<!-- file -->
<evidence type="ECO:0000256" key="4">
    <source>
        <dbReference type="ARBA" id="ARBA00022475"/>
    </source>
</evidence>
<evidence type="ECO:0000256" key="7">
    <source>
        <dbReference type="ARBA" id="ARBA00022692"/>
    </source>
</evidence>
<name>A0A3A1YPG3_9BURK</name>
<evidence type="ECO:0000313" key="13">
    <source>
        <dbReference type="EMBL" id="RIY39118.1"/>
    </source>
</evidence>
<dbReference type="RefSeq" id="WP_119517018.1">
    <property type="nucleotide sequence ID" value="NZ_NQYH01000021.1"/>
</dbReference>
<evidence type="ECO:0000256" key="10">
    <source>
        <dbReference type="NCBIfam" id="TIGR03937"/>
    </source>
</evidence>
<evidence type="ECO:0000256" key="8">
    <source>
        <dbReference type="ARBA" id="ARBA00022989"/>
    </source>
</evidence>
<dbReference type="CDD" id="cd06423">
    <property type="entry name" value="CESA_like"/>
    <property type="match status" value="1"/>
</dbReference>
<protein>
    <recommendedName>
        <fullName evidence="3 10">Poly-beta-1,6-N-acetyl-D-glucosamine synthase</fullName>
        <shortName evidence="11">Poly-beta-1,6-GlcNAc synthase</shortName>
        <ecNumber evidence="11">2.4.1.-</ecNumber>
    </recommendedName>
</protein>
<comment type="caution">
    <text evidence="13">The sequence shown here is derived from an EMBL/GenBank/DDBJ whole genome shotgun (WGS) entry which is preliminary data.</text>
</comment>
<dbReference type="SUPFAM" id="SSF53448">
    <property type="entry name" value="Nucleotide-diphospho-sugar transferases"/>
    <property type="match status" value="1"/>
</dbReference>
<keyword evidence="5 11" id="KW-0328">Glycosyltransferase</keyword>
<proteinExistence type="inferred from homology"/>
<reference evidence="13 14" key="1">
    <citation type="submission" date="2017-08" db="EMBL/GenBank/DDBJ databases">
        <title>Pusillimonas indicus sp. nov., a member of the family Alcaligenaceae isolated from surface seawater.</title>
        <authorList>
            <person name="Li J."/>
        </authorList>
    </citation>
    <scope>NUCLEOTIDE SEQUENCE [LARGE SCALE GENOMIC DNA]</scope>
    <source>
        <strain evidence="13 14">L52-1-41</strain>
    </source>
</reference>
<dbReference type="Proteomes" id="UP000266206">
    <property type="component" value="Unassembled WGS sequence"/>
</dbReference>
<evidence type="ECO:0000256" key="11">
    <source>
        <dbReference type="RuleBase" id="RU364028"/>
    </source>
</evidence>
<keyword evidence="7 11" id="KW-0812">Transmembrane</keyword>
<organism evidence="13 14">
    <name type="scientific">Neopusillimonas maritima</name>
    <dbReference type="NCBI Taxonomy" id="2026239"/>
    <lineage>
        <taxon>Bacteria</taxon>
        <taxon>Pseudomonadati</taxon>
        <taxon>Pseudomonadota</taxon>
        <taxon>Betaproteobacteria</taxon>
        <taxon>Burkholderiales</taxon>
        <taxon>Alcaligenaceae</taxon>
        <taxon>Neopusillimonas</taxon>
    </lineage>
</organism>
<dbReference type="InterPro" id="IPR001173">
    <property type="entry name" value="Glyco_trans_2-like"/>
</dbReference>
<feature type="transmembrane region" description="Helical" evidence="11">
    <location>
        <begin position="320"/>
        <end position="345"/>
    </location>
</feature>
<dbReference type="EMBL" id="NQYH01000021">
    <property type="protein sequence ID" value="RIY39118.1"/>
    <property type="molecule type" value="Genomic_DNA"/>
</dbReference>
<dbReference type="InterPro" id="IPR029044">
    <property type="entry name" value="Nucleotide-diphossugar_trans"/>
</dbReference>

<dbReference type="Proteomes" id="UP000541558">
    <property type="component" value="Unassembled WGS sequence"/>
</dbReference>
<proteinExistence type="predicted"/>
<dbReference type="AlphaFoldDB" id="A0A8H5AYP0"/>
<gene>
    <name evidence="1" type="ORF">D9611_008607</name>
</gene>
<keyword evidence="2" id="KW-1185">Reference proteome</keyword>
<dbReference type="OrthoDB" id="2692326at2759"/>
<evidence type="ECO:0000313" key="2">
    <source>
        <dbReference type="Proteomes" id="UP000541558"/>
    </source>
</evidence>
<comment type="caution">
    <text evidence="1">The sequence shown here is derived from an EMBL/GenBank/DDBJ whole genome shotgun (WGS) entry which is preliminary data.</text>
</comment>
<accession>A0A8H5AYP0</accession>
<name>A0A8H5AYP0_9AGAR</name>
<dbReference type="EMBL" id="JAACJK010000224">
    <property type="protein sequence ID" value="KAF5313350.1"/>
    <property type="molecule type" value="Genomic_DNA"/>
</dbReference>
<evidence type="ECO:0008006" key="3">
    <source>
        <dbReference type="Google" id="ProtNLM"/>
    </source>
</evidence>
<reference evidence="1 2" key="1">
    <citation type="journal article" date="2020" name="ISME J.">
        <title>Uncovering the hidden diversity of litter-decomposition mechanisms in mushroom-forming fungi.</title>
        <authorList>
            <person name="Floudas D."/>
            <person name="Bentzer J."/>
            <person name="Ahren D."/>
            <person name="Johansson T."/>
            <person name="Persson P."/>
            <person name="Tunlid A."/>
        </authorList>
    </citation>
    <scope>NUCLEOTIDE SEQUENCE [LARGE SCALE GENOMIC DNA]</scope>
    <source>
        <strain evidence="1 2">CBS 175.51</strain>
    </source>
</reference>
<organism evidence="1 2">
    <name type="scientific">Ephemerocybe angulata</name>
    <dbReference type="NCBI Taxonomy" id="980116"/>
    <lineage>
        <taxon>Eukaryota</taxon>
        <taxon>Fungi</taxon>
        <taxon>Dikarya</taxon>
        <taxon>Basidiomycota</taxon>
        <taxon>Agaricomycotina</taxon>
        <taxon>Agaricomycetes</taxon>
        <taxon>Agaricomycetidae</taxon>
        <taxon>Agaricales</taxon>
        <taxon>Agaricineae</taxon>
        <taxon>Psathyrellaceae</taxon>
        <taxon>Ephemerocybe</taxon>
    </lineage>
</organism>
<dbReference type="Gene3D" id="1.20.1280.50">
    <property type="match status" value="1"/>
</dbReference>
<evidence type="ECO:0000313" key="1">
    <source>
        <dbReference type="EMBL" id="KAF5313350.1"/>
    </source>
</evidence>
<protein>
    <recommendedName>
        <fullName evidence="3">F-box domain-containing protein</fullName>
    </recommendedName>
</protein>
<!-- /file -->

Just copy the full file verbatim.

<evidence type="ECO:0000256" key="4">
    <source>
        <dbReference type="ARBA" id="ARBA00022475"/>
    </source>
</evidence>
<evidence type="ECO:0000256" key="7">
    <source>
        <dbReference type="ARBA" id="ARBA00022692"/>
    </source>
</evidence>
<name>A0A3A1YPG3_9BURK</name>
<evidence type="ECO:0000313" key="13">
    <source>
        <dbReference type="EMBL" id="RIY39118.1"/>
    </source>
</evidence>
<dbReference type="RefSeq" id="WP_119517018.1">
    <property type="nucleotide sequence ID" value="NZ_NQYH01000021.1"/>
</dbReference>
<evidence type="ECO:0000256" key="10">
    <source>
        <dbReference type="NCBIfam" id="TIGR03937"/>
    </source>
</evidence>
<evidence type="ECO:0000256" key="8">
    <source>
        <dbReference type="ARBA" id="ARBA00022989"/>
    </source>
</evidence>
<dbReference type="CDD" id="cd06423">
    <property type="entry name" value="CESA_like"/>
    <property type="match status" value="1"/>
</dbReference>
<protein>
    <recommendedName>
        <fullName evidence="3 10">Poly-beta-1,6-N-acetyl-D-glucosamine synthase</fullName>
        <shortName evidence="11">Poly-beta-1,6-GlcNAc synthase</shortName>
        <ecNumber evidence="11">2.4.1.-</ecNumber>
    </recommendedName>
</protein>
<comment type="caution">
    <text evidence="13">The sequence shown here is derived from an EMBL/GenBank/DDBJ whole genome shotgun (WGS) entry which is preliminary data.</text>
</comment>
<dbReference type="SUPFAM" id="SSF53448">
    <property type="entry name" value="Nucleotide-diphospho-sugar transferases"/>
    <property type="match status" value="1"/>
</dbReference>
<keyword evidence="5 11" id="KW-0328">Glycosyltransferase</keyword>
<proteinExistence type="inferred from homology"/>
<reference evidence="13 14" key="1">
    <citation type="submission" date="2017-08" db="EMBL/GenBank/DDBJ databases">
        <title>Pusillimonas indicus sp. nov., a member of the family Alcaligenaceae isolated from surface seawater.</title>
        <authorList>
            <person name="Li J."/>
        </authorList>
    </citation>
    <scope>NUCLEOTIDE SEQUENCE [LARGE SCALE GENOMIC DNA]</scope>
    <source>
        <strain evidence="13 14">L52-1-41</strain>
    </source>
</reference>
<dbReference type="Proteomes" id="UP000266206">
    <property type="component" value="Unassembled WGS sequence"/>
</dbReference>
<evidence type="ECO:0000256" key="11">
    <source>
        <dbReference type="RuleBase" id="RU364028"/>
    </source>
</evidence>
<keyword evidence="7 11" id="KW-0812">Transmembrane</keyword>
<organism evidence="13 14">
    <name type="scientific">Neopusillimonas maritima</name>
    <dbReference type="NCBI Taxonomy" id="2026239"/>
    <lineage>
        <taxon>Bacteria</taxon>
        <taxon>Pseudomonadati</taxon>
        <taxon>Pseudomonadota</taxon>
        <taxon>Betaproteobacteria</taxon>
        <taxon>Burkholderiales</taxon>
        <taxon>Alcaligenaceae</taxon>
        <taxon>Neopusillimonas</taxon>
    </lineage>
</organism>
<dbReference type="InterPro" id="IPR001173">
    <property type="entry name" value="Glyco_trans_2-like"/>
</dbReference>
<feature type="transmembrane region" description="Helical" evidence="11">
    <location>
        <begin position="320"/>
        <end position="345"/>
    </location>
</feature>
<dbReference type="EMBL" id="NQYH01000021">
    <property type="protein sequence ID" value="RIY39118.1"/>
    <property type="molecule type" value="Genomic_DNA"/>
</dbReference>
<dbReference type="InterPro" id="IPR029044">
    <property type="entry name" value="Nucleotide-diphossugar_trans"/>
</dbReference>

<dbReference type="Proteomes" id="UP000541558">
    <property type="component" value="Unassembled WGS sequence"/>
</dbReference>
<proteinExistence type="predicted"/>
<dbReference type="AlphaFoldDB" id="A0A8H5AYP0"/>
<gene>
    <name evidence="1" type="ORF">D9611_008607</name>
</gene>
<keyword evidence="2" id="KW-1185">Reference proteome</keyword>
<dbReference type="OrthoDB" id="2692326at2759"/>
<evidence type="ECO:0000313" key="2">
    <source>
        <dbReference type="Proteomes" id="UP000541558"/>
    </source>
</evidence>
<comment type="caution">
    <text evidence="1">The sequence shown here is derived from an EMBL/GenBank/DDBJ whole genome shotgun (WGS) entry which is preliminary data.</text>
</comment>
<accession>A0A8H5AYP0</accession>
<name>A0A8H5AYP0_9AGAR</name>
<dbReference type="EMBL" id="JAACJK010000224">
    <property type="protein sequence ID" value="KAF5313350.1"/>
    <property type="molecule type" value="Genomic_DNA"/>
</dbReference>
<evidence type="ECO:0008006" key="3">
    <source>
        <dbReference type="Google" id="ProtNLM"/>
    </source>
</evidence>
<reference evidence="1 2" key="1">
    <citation type="journal article" date="2020" name="ISME J.">
        <title>Uncovering the hidden diversity of litter-decomposition mechanisms in mushroom-forming fungi.</title>
        <authorList>
            <person name="Floudas D."/>
            <person name="Bentzer J."/>
            <person name="Ahren D."/>
            <person name="Johansson T."/>
            <person name="Persson P."/>
            <person name="Tunlid A."/>
        </authorList>
    </citation>
    <scope>NUCLEOTIDE SEQUENCE [LARGE SCALE GENOMIC DNA]</scope>
    <source>
        <strain evidence="1 2">CBS 175.51</strain>
    </source>
</reference>
<organism evidence="1 2">
    <name type="scientific">Ephemerocybe angulata</name>
    <dbReference type="NCBI Taxonomy" id="980116"/>
    <lineage>
        <taxon>Eukaryota</taxon>
        <taxon>Fungi</taxon>
        <taxon>Dikarya</taxon>
        <taxon>Basidiomycota</taxon>
        <taxon>Agaricomycotina</taxon>
        <taxon>Agaricomycetes</taxon>
        <taxon>Agaricomycetidae</taxon>
        <taxon>Agaricales</taxon>
        <taxon>Agaricineae</taxon>
        <taxon>Psathyrellaceae</taxon>
        <taxon>Ephemerocybe</taxon>
    </lineage>
</organism>
<dbReference type="Gene3D" id="1.20.1280.50">
    <property type="match status" value="1"/>
</dbReference>
<evidence type="ECO:0000313" key="1">
    <source>
        <dbReference type="EMBL" id="KAF5313350.1"/>
    </source>
</evidence>
<protein>
    <recommendedName>
        <fullName evidence="3">F-box domain-containing protein</fullName>
    </recommendedName>
</protein>